• Valve tease a new Dota 2 hero named Snapfire with an animated short

    Snapfire is the name and Dota 2 is the game! Valve have teased a new bad-ass female hero in a wild west themed animated short.

  • Some more thoughts on Ion Fury, the FPS from Voidpoint and 3D Realms

    Ion Fury (previously Ion Maiden) is true example of how you really don’t need to push graphics ever closer to realism to achieve something ridiculously good.

    Developed by Voidpoint and 3D Realms, using the Build game engine which powered some other classics like Duke Nukem 3D, Blood and Shadow Warrior it released recently with same-day Linux support showing others how it’s done. While it’s retro in many ways, there is of course a vast amount of modern touches like improved physics and map interactions, auto-saves, being able to actually do a headshot, higher resolution support and so on.

    Here’s the thing, I grew up with games like Duke and I’ve seen gaming progress from the Amiga to where we are now. There came a point, where I grew massively tired of retro-inspired flashbacks and in some ways I am still tired of it. However, Ion Fury is a very different sort of brew. The best thing about Ion Fury is that it might seem like other classics but it has a different and refreshing feel to it.

3 Best MS Paint Alternative Drawing Programs for Ubuntu/Linux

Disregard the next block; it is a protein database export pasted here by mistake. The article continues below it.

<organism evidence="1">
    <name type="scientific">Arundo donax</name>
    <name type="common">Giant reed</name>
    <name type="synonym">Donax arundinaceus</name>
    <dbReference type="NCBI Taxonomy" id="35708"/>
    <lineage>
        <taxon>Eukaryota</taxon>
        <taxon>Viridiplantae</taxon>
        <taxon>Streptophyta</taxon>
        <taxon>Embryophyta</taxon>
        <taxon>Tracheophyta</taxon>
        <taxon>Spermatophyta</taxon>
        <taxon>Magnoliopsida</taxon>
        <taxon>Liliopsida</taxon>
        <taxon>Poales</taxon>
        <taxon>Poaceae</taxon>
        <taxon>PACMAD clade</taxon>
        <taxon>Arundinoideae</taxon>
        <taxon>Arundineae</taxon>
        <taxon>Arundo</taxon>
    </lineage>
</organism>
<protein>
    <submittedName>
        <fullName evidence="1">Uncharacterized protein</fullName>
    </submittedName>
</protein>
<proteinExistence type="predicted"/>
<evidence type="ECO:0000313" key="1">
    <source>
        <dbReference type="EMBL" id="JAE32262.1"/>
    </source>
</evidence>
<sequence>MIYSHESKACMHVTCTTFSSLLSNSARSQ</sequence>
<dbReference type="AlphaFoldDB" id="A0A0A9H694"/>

Filed under
Linux

For a quick drawing, editing images - MS Paint type applications are essential. Here are three of them which are similar and can be used for quick drawing/editing in Linux and Ubuntu systems. These 3 MS Paint alternative drawing programs are best fit for general users and as well as professionals who needs a quick and fast edit on images or create drawings.

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Hardware: Allwinner Processors, Intel SoC and RISC-V

Filed under
GNU
Linux
Hardware

Programming Leftovers

Filed under
Development
  • 7 Excellent R Natural Language Processing Tools

    Natural language processing (NLP) is a set of techniques for using computers to detect in human language the kinds of things that humans detect automatically.

    NLP is an exciting field of computer science, artificial intelligence, and computational linguistics concerned with the interactions between computers and human (natural) languages. It includes word and sentence tokenization, text classification and sentiment analysis, spelling correction, information extraction, parsing, meaning extraction, and question answering.

    In our formative years, we master the basics of spoken and written language. However, the vast majority of us do not progress past some basic processing rules when we learn how to handle text in our applications. Yet unstructured software comprises the majority of the data we see. NLP is the technology for dealing with our all-pervasive product: human language, as it appears in social media, emails, web pages, tweets, product descriptions, newspaper stories, and scientific articles, in thousands of languages and variants.

  • A muggle's guide to AWK arrays: 3

    Part 2 in this series looked at the 2-file command structure, where the first part of an AWK command created an array based on the first file, and the second part of the command used the array to filter a second file.